We Southern Baptists have a racist past. We cannot get around this fact. In 1995, on the 150th anniversary of the founding of the SBC, the messengers overwhelmingly approved a resolution condemning racism and apologizing for our past. So is that the end of the story? We asked for forgiveness—now is it up to our African American brothers to grant this forgiveness and bury the past in the past? Shouldn’t we just move on at this point and work towards the future?
Whenever we read of the moral failure of an otherwise godly man or woman, don’t think that it is something that happened without any background leading up to it. In almost every case, the downfall came after neglecting the heart or failing to be fully devoted to God in such simple matters of discipline as meditating on the Bible, vital Christian fellowship, and prayer. In fact, sinful reversals may come to people who are blessed with benefits most Christians would envy if it were not wrong to do so, such as loving, responsive families, eager disciples, spiritual responsibilities, and a heritage of Christian service.
Slogging is doing things that are difficult, things that are repetitive, things that do not return immediate results or pay quick dividends. It’s continuing to advance against obstacles, to find paths around whatever hinders progress. It’s knowing what matters and doing those things with tenacity, with determination. It’s grit. It’s sticktoitivness. It’s believing in what you do enough to keep doing it when you don’t see obvious results and just want to give up.
The idea of accountability partners never seemed to work for my friends and me, though our intentions were right. We wanted to be more like Christ but, at least in my experience, accountability partners weren’t pointing each other to Christ—they were pointing each other to better morality. It was gospel-less, and therefore powerless.
Sadly, people tend to run to the opposite side of the spectrum, avoiding accountability at all costs. They claim they have the right to privacy, buying into the lie that their business is theirs and no one else’s. Others prop up excuses like introversion or lack of time for community. But in the end, those who avoid community are doing so at their own peril. Accountability is for losers—people willing to lose the shackles of worldly privacy in order to gain the otherworldly freedom of community.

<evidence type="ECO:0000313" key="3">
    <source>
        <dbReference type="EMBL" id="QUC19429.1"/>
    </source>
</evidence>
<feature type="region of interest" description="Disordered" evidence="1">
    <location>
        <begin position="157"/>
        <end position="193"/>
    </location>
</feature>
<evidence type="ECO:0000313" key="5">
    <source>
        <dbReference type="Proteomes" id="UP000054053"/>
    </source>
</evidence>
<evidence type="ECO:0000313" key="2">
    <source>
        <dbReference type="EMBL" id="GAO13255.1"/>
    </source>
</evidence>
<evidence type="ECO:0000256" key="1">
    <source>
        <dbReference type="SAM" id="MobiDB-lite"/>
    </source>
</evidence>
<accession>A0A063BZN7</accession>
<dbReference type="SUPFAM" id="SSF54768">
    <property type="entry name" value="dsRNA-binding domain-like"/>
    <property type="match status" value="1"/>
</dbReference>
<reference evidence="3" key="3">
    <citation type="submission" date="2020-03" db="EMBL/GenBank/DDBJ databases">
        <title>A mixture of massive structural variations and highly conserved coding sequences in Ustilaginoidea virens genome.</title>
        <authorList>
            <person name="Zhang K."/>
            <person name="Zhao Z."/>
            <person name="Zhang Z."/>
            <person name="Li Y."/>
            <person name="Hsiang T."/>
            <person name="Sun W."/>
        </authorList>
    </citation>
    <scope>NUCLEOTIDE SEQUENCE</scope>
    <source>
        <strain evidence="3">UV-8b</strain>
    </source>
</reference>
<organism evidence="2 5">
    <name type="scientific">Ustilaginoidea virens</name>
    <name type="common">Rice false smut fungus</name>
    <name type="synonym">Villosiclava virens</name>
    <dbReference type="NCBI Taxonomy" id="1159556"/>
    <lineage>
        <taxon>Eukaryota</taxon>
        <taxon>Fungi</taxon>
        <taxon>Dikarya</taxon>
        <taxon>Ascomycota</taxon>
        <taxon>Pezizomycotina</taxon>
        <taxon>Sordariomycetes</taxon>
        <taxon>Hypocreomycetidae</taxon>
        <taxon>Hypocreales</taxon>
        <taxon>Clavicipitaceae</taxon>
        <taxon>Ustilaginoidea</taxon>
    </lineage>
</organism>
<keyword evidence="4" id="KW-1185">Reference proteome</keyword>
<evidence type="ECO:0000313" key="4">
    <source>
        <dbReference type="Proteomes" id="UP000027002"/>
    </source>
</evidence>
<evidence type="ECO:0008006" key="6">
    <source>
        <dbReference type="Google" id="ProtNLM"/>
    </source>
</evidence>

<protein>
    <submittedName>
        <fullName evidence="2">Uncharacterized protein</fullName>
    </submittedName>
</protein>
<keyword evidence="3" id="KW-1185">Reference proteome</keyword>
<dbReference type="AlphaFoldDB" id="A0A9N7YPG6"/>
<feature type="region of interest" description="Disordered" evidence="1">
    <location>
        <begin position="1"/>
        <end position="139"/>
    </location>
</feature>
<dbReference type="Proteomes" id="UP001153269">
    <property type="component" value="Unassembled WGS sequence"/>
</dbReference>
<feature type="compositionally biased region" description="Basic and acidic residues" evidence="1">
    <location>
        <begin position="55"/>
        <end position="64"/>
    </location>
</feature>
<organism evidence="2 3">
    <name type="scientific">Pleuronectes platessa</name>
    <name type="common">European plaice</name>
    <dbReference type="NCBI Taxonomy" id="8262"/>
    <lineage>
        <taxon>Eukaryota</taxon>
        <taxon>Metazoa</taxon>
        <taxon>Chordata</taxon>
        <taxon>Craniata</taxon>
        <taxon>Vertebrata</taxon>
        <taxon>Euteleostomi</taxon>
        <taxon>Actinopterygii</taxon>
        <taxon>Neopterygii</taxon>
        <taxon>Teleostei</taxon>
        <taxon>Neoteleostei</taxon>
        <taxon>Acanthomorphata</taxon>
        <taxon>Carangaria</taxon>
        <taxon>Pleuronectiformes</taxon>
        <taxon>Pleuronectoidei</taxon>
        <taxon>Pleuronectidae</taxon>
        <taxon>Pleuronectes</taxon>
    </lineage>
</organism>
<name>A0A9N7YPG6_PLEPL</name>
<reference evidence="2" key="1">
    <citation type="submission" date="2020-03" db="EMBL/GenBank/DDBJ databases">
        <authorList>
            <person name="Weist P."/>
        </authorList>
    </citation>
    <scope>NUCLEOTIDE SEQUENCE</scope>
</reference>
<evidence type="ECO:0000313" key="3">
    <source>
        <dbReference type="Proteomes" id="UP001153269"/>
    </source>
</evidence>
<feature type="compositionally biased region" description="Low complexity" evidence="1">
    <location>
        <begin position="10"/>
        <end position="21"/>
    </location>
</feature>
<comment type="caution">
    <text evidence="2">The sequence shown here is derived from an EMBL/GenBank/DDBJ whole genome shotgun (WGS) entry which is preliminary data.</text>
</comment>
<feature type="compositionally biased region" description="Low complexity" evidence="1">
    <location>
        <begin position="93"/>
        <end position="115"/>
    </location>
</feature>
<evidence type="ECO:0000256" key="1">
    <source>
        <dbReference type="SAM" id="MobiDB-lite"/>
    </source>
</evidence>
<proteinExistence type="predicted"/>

I’ve been in ordained vocational ministry for 42 years. Many who started with me didn’t get to the finish line. It’s a grievous percentage. One of the main reasons so many didn’t last, I think, is because no one warned them about the ways ministry can tempt you with pride.
This is where Paul’s words in 2 Corinthians 12:7–10 have been so helpful to me as a pastor. Paul—the very apostle trained in theology and for ministry by the actual risen Christ—warns us that theological training and life in ministry can lead to conceit if you fail to cooperate with Christ’s gracious intervention.
I haven’t always had a good relationship with ambition. At times, I have been (probably rightly) accused of being devoid of ambition, which honestly, I took as a compliment. In my mind, the lack of ambition was equated with contentment. But I no longer believe there’s a one to one correlation between the two. That is to say, lack of ambition doesn’t necessarily mean you are content; and being content doesn’t mean that you aren’t ambitious.
A favorite from the archives:
currently have somewhere around 25 different writing projects in various stages of development. Most of these are articles (though a couple are book proposals that I’m particularly excited about). Some will even turn into something. But a lot are just not coming together.
As you can imagine, this is incredibly frustrating. But it’s also part of the work of writing. And make no mistake, writing is work. There’s this notion out there of the inspired writer—the one who sits down to write and every word is breathtaking, a joy to read. And then when you actually start writing, you realize, this kind of stinks sometimes. Why? Because sometimes what you’re writing just doesn’t work.